“What?” I said, surprised, looking up from my script – I am Becka’s understudy, and I am nowhere with my lines.
“Better than my Juliet?” he repeated, waving his toast for emphasis. “And then, you say …?”
“I didn’t see it. I was too young.”
“Ellen!” he shrieked.
“No, Teddy, nothing has ever been better than your Juliet,” I placated, hiding my smile behind my coffee cup.
“Thank you,” he said graciously.
Parmar is dutiful if a bit rote in her researches. When N-Ellen developes a bad cold, the family consults “Grandfather’s volume of Culpeper’s English Physician, now worn with use,” and the same Grandfather sends her a copy of “Milton’s controversial Paradise Lost,” warning her that “It is frightening and awesome in its scope” and encouraging her to “Keep up your reading!”
But the most innovative parts of Exit the Actress are largely inventions Parmar adds to her narrative. She intersperses her story with excerpts from the “social broadsheet” of the pseudonymous “Ambrose Pink,” a kind of prototypical Matt Drudge (he writes the most horrible drivel, one character says, but “accurate, though. And quick – he always has it before anyone else.”) whose real identity simply couldn’t be any easier to for readers to guess. And she periodically makes us privy to private letters between Charles and his beloved, outspoken sister Minette, who’s married to the brother of the King of France. These letters are almost flagrantly anachronistic, although they can sometimes provoke a smile, as when Charles writes to Minette in 1664:
We are guilty of at least one act of aggression [against the Dutch] as we have captured their colonial city of New Amsterdam, on the coast of America, but I do not feel that is such a substantial crime as to constitute a need for war here at home. We have renamed the town New York.
The plague and the Great Fire make their appearances here just as they do in Bagwell’s book, but Parmar differs sharply in her portrayal of Gwynn’s relationship with her mother. In Bagwell’s book – as in history, so far as we can tell – Nell’s mother is an increasingly despondent drunkard who has little or no interaction with her daughter in adulthood. Parmar opts for a more yearningly complicated relationship and a mother who’s eaten up with disappointment at least as much as she is with alcohol. As a result, the two share some touching scenes, including a subdued moment shortly after Ellen has had a miscarriage:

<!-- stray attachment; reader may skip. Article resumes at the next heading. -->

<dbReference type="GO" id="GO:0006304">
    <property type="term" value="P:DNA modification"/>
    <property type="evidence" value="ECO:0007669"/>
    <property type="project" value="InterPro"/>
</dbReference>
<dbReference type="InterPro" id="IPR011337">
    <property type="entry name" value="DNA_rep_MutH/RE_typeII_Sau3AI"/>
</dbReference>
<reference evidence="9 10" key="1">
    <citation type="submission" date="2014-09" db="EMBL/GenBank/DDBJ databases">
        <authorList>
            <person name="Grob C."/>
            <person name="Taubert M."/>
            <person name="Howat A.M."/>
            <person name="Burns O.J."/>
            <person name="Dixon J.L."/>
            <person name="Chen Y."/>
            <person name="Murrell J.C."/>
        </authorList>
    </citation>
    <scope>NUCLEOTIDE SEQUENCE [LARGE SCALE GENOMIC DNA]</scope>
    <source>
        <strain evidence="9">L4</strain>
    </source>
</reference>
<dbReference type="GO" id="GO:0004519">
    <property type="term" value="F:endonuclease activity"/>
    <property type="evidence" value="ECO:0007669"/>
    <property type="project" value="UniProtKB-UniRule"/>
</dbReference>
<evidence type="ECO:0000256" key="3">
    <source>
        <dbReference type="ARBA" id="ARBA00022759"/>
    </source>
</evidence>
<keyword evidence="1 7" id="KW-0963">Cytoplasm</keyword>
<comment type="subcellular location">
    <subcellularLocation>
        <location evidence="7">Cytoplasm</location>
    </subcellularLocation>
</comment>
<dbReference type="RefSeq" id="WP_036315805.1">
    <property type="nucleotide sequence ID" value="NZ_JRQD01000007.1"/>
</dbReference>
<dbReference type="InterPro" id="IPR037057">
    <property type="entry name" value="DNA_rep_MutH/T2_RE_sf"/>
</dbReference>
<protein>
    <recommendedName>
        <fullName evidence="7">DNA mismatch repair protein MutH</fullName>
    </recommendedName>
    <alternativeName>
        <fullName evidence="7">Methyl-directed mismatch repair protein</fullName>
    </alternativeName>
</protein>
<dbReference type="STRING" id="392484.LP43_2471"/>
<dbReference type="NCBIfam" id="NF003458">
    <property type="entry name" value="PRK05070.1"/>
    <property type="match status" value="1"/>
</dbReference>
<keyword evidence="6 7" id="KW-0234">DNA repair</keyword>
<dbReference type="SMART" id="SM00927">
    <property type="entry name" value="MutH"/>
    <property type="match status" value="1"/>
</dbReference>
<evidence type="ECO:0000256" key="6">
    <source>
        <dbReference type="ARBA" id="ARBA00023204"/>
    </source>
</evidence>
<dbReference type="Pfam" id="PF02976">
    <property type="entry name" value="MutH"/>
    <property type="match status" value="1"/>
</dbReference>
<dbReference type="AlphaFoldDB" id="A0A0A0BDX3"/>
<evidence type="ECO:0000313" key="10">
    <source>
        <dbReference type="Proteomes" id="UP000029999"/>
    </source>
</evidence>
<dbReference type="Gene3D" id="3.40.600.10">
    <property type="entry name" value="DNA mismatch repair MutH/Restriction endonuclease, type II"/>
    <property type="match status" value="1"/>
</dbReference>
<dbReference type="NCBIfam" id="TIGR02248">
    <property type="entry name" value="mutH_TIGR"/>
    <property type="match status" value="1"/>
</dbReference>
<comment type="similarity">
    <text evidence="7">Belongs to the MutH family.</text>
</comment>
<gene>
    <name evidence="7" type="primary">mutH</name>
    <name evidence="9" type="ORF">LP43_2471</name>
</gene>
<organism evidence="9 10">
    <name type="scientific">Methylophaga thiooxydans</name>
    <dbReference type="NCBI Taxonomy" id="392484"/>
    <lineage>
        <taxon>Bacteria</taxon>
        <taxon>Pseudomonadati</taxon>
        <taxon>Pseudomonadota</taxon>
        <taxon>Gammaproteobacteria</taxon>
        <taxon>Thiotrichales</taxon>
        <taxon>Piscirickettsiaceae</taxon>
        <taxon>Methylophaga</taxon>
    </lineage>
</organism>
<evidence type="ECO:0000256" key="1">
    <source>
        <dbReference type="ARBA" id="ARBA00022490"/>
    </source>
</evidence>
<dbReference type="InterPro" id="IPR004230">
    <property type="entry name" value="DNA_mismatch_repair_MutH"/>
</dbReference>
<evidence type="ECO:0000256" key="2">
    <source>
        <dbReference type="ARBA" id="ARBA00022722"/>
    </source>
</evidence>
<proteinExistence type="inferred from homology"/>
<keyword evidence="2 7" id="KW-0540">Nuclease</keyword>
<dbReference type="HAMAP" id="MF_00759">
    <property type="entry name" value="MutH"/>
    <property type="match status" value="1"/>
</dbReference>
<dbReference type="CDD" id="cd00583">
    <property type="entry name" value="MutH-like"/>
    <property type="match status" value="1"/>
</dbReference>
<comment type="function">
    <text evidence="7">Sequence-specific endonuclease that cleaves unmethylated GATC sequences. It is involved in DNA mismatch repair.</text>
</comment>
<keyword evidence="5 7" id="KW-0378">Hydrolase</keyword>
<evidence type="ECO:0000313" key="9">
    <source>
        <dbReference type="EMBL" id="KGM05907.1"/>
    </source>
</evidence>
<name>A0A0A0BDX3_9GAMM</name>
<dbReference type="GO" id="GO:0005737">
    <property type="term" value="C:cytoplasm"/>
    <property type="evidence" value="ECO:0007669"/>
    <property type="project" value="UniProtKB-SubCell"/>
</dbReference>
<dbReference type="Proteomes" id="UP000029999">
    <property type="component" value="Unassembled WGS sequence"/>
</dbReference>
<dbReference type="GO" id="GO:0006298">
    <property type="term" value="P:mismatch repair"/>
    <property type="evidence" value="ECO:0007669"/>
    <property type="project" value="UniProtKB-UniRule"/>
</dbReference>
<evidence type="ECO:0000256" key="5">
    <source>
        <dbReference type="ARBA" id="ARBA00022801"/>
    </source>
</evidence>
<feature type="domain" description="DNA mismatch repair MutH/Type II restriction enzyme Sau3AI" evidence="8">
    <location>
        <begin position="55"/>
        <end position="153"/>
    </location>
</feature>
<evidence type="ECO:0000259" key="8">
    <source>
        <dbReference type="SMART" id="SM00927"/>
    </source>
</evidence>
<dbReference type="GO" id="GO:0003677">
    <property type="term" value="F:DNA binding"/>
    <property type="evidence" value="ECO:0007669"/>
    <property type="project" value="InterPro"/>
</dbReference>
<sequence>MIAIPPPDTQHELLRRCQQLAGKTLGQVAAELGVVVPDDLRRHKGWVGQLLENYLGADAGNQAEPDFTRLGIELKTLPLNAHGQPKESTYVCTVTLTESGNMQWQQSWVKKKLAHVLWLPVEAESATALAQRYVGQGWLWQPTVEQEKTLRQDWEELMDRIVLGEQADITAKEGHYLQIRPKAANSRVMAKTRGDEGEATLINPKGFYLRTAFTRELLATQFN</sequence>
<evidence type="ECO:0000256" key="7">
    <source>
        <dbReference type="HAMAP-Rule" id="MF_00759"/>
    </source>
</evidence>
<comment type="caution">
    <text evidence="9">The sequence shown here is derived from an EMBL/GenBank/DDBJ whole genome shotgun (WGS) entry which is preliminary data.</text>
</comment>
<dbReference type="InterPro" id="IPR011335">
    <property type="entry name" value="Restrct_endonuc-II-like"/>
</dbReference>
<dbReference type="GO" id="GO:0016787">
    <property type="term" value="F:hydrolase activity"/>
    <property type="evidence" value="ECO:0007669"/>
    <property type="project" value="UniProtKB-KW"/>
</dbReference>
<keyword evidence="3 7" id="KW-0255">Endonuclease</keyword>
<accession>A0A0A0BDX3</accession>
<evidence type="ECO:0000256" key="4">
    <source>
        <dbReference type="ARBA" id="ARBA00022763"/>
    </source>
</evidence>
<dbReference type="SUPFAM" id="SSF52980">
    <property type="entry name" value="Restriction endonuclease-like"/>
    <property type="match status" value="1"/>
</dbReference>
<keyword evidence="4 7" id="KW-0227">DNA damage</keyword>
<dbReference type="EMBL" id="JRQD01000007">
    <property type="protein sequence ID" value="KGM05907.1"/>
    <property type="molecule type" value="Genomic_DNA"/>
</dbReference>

“I know about sadness that eats you up from the inside” [her mother tells her].
“Mother …” I faltered, tears in my voice. I wanted to tell her so much: my dread of the awful pain that lies beyond my fogginess; my inability to share it with Hart; the coldness in my fingers; my sleeping heart, waiting to break.
“No,” she said firmly. “We won’t speak of any of it. What would be the point?”
So we sat in silence by the fire, my mother and I, and ate cake.
There are no comparably quiet moments of human frailty in Bagwell’s novel, but then, there’s nothing like Bagwell’s night-owl roisterousness in Parmar’s book either. Together they perfectly illustrate the two sides of this girl-actress who’s captivated reading audiences for so much longer than she ever captivated theater audiences. She’ll forever be our Nell – or Ellen, if you must – laughing and joking at the heart of the greatest night-life of them all, and as long as novelists are fascinated by gaudy stories (or is it readers fascinated by gaudy trollops?), she’ll continue to cavort with Georgie Cohan, Diamond Jim Brady, and Doug Fairbanks – and she’ll enclose a programme.
A.C. Childers was born in Chippenham, England and works as a freelance writer and editor in London.